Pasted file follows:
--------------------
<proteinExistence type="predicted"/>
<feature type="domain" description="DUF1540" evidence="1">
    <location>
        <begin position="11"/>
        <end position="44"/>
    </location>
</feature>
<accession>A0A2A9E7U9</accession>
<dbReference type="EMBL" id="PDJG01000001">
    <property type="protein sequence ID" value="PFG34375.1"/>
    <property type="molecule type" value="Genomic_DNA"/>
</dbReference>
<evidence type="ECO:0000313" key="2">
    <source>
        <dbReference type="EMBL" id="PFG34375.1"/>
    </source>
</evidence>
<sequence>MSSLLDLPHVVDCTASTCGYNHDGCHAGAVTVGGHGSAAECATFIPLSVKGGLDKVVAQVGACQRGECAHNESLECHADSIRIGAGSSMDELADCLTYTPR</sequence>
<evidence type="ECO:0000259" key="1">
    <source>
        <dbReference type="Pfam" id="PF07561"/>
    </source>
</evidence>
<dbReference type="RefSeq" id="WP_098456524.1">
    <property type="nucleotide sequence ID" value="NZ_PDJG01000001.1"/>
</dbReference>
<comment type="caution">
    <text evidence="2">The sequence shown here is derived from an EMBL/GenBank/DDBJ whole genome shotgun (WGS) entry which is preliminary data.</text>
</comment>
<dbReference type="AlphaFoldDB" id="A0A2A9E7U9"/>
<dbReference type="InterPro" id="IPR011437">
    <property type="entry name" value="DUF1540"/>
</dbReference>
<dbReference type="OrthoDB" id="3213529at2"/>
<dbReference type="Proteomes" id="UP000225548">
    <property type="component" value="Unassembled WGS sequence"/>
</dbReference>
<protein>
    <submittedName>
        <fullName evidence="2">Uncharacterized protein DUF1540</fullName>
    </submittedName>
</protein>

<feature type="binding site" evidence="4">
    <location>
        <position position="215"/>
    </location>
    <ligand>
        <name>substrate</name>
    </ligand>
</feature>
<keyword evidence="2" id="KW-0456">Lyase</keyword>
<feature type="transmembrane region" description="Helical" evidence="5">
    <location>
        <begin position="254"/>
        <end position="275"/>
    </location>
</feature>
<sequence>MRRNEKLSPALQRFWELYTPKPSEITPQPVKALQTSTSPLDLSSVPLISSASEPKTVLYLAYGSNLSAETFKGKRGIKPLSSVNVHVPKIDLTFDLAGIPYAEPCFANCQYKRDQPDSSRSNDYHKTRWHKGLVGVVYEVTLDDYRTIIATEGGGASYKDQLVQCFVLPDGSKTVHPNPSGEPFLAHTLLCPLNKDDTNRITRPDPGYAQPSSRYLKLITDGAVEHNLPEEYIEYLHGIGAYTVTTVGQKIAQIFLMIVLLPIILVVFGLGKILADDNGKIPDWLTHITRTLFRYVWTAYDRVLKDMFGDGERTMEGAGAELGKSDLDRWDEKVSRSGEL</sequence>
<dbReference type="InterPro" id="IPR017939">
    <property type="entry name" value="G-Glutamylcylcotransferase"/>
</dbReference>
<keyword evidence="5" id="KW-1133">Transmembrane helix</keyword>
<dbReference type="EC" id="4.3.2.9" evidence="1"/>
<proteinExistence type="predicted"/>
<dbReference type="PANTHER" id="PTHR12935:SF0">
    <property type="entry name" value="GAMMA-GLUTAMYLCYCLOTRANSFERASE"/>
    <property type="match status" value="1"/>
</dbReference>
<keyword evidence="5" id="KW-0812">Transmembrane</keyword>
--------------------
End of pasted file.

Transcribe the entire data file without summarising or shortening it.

<proteinExistence type="predicted"/>
<feature type="domain" description="DUF1540" evidence="1">
    <location>
        <begin position="11"/>
        <end position="44"/>
    </location>
</feature>
<accession>A0A2A9E7U9</accession>
<dbReference type="EMBL" id="PDJG01000001">
    <property type="protein sequence ID" value="PFG34375.1"/>
    <property type="molecule type" value="Genomic_DNA"/>
</dbReference>
<evidence type="ECO:0000313" key="2">
    <source>
        <dbReference type="EMBL" id="PFG34375.1"/>
    </source>
</evidence>
<sequence>MSSLLDLPHVVDCTASTCGYNHDGCHAGAVTVGGHGSAAECATFIPLSVKGGLDKVVAQVGACQRGECAHNESLECHADSIRIGAGSSMDELADCLTYTPR</sequence>
<evidence type="ECO:0000259" key="1">
    <source>
        <dbReference type="Pfam" id="PF07561"/>
    </source>
</evidence>
<dbReference type="RefSeq" id="WP_098456524.1">
    <property type="nucleotide sequence ID" value="NZ_PDJG01000001.1"/>
</dbReference>
<comment type="caution">
    <text evidence="2">The sequence shown here is derived from an EMBL/GenBank/DDBJ whole genome shotgun (WGS) entry which is preliminary data.</text>
</comment>
<dbReference type="AlphaFoldDB" id="A0A2A9E7U9"/>
<dbReference type="InterPro" id="IPR011437">
    <property type="entry name" value="DUF1540"/>
</dbReference>
<dbReference type="OrthoDB" id="3213529at2"/>
<dbReference type="Proteomes" id="UP000225548">
    <property type="component" value="Unassembled WGS sequence"/>
</dbReference>
<protein>
    <submittedName>
        <fullName evidence="2">Uncharacterized protein DUF1540</fullName>
    </submittedName>
</protein>

<feature type="binding site" evidence="4">
    <location>
        <position position="215"/>
    </location>
    <ligand>
        <name>substrate</name>
    </ligand>
</feature>
<keyword evidence="2" id="KW-0456">Lyase</keyword>
<feature type="transmembrane region" description="Helical" evidence="5">
    <location>
        <begin position="254"/>
        <end position="275"/>
    </location>
</feature>
<sequence>MRRNEKLSPALQRFWELYTPKPSEITPQPVKALQTSTSPLDLSSVPLISSASEPKTVLYLAYGSNLSAETFKGKRGIKPLSSVNVHVPKIDLTFDLAGIPYAEPCFANCQYKRDQPDSSRSNDYHKTRWHKGLVGVVYEVTLDDYRTIIATEGGGASYKDQLVQCFVLPDGSKTVHPNPSGEPFLAHTLLCPLNKDDTNRITRPDPGYAQPSSRYLKLITDGAVEHNLPEEYIEYLHGIGAYTVTTVGQKIAQIFLMIVLLPIILVVFGLGKILADDNGKIPDWLTHITRTLFRYVWTAYDRVLKDMFGDGERTMEGAGAELGKSDLDRWDEKVSRSGEL</sequence>
<dbReference type="InterPro" id="IPR017939">
    <property type="entry name" value="G-Glutamylcylcotransferase"/>
</dbReference>
<keyword evidence="5" id="KW-1133">Transmembrane helix</keyword>
<dbReference type="EC" id="4.3.2.9" evidence="1"/>
<proteinExistence type="predicted"/>
<dbReference type="PANTHER" id="PTHR12935:SF0">
    <property type="entry name" value="GAMMA-GLUTAMYLCYCLOTRANSFERASE"/>
    <property type="match status" value="1"/>
</dbReference>
<keyword evidence="5" id="KW-0812">Transmembrane</keyword>